I feel fortunate to work in a city where running is so popular, a job that involves the rehabilitation and prevention of running injuries, and in an era when research on running mechanics, styles, and trends is constantly emerging.  I look forward to sharing what I see and learn…just as soon as I get back from my run.

“My Physical Therapist”

Month–wonder if anyone knows that besides the physical therapists?  It always amazes me when I ask a new patient if they have ever had physical therapy and their answer is, “no.”  Many of the people I know in San Francisco have a team of practitioners: my doctor, my dentist, my chiropractor, my acupuncturist, my nutritionist, my personal trainer, the list goes on and on.  I look forward to the day when physical therapists consistently make the list of healthcare practitioners that patients seek out if they have a musculoskeletal injury.

A couple of years ago, my friend was diagnosed with an L5-S1 spondylolisthesis.  He was anxious about the diagnosis and asked for my advice.  I assured him that this was a common condition that PT’s treat and encouraged him to seek treatment.  A few weeks later he told me about his experience choosing a physical therapist.

He explained that he called the clinic and asked to speak to the therapist in order to interview her before starting treatment.  I laughed at the time–he wanted to interview her??  I told him that isn’t the way it works–generally patients just schedule the appointment and go for the initial evaluation where they meet the therapist for the first time.  Of course, I’ve given many clinic tours and talked to plenty of patients at the front desk to answer questions before their first session.  In the past, I always did so with a little (hopefully well-hidden) annoyance feeling irritated that they had doubts that we could help them.  Well, maybe my friend and those patients are on to something.  I’m not suggesting we all spend hours of our already packed days being interviewed by prospective patients, but perhaps a few minutes spent answering an email or talking with a potential patient could go a long way in developing rapport and ensuring that the patient become an active participant in their rehab.

That’s what we all want, isn’t it?

And then, just like that, you’ve become, “my physical therapist.”

Why PT?

physical_therapy_san_francisco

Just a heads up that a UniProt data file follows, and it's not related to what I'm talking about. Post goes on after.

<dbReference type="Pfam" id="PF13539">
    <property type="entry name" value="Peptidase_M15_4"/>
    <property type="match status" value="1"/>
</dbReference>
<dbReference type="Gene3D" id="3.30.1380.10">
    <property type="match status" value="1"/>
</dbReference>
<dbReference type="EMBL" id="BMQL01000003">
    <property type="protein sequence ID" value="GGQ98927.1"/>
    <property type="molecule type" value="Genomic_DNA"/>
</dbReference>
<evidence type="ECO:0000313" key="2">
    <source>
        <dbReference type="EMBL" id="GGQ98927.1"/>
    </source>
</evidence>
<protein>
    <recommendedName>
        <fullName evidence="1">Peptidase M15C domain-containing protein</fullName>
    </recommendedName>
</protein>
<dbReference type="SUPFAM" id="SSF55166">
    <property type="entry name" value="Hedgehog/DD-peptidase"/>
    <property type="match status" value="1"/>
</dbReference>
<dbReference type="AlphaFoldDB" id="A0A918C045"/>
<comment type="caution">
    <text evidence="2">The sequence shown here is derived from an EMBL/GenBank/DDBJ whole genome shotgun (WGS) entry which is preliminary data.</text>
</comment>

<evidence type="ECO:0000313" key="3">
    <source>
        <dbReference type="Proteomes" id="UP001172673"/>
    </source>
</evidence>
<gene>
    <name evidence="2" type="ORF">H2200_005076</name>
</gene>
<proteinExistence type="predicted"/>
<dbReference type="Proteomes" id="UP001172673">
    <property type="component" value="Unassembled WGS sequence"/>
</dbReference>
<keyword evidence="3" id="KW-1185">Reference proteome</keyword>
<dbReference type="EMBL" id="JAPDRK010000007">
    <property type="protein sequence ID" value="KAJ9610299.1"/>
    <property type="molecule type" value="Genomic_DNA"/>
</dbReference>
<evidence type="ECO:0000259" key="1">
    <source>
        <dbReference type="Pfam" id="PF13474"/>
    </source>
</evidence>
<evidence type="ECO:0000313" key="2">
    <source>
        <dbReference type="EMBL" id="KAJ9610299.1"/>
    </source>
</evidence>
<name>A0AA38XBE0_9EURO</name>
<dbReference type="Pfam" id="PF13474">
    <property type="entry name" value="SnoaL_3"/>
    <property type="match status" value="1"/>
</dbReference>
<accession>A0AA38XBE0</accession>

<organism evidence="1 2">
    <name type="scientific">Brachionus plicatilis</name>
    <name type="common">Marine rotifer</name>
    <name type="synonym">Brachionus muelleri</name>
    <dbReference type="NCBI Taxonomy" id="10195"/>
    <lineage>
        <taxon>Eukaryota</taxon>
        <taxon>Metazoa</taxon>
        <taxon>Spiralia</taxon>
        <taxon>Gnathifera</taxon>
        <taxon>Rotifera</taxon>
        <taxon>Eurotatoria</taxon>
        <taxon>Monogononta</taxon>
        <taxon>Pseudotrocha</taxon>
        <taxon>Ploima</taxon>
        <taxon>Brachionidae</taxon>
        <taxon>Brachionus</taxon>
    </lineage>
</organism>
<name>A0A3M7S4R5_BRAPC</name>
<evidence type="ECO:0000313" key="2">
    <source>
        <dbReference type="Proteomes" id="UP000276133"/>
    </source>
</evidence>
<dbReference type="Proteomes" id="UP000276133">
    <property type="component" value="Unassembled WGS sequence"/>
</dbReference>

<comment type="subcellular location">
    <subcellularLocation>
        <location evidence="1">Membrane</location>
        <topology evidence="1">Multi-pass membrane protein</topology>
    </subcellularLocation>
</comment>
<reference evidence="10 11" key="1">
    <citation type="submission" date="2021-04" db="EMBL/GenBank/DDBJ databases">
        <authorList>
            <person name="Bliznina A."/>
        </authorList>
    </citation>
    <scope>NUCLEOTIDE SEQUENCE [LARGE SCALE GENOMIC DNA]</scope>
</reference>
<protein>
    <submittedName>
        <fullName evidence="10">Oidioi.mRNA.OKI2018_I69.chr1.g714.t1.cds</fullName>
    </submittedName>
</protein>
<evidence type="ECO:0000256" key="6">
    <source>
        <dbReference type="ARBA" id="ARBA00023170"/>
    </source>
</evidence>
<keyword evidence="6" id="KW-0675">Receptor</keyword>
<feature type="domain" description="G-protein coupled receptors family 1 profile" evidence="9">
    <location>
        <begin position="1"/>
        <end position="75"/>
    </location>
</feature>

I wasn’t one of those kids who knew exactly what they wanted to be when they grew up.  Problem was, I wanted to grow up and do lots of different things.  This affliction followed me to high school where I sang in choirs, wrote for the school newspaper, played sports, and was surprised to discover my love for the human body in Mr. Larson’s anatomy class.  College rolled around and I had to apply to a specific major.  I knew I loved teaching, but there were just so. many. things. I wanted to learn and do.  I used to say I wished I had 9 lives so I could have 9 different careers.  Fast forward to my last year of college.  I was on track, ready to graduate and start a teacher credential program when I found it–a profession that encompassed just about everything I was looking for that allowed me to educate, stay active,engage with interesting people, promote healthy lifestyles, and help people heal.  Physical therapy was something I knew absolutely nothing about until a minor running injury landed me on the table in our local clinic.  I didn’t go to many sessions and remember little about what we did there, but the experience opened my eyes to a new opportunity.  Much to my parents dismay, I forged a new purposeful path and spent the next 3 years pursuing this new goal.  Even upon graduation from PT school, I had no idea how my career would evolve beyond the walls of a clinic.  I now have a job that lets me do just about all of the things that I enjoy–teach continuing education courses, promote health and the prevention of injury to community groups, evaluate runners for injury prevention, and write articles for various physical therapy magazines.  I save the cooking for home and the singing for my weekly get together with The Loose Interpretations (more on that to come…).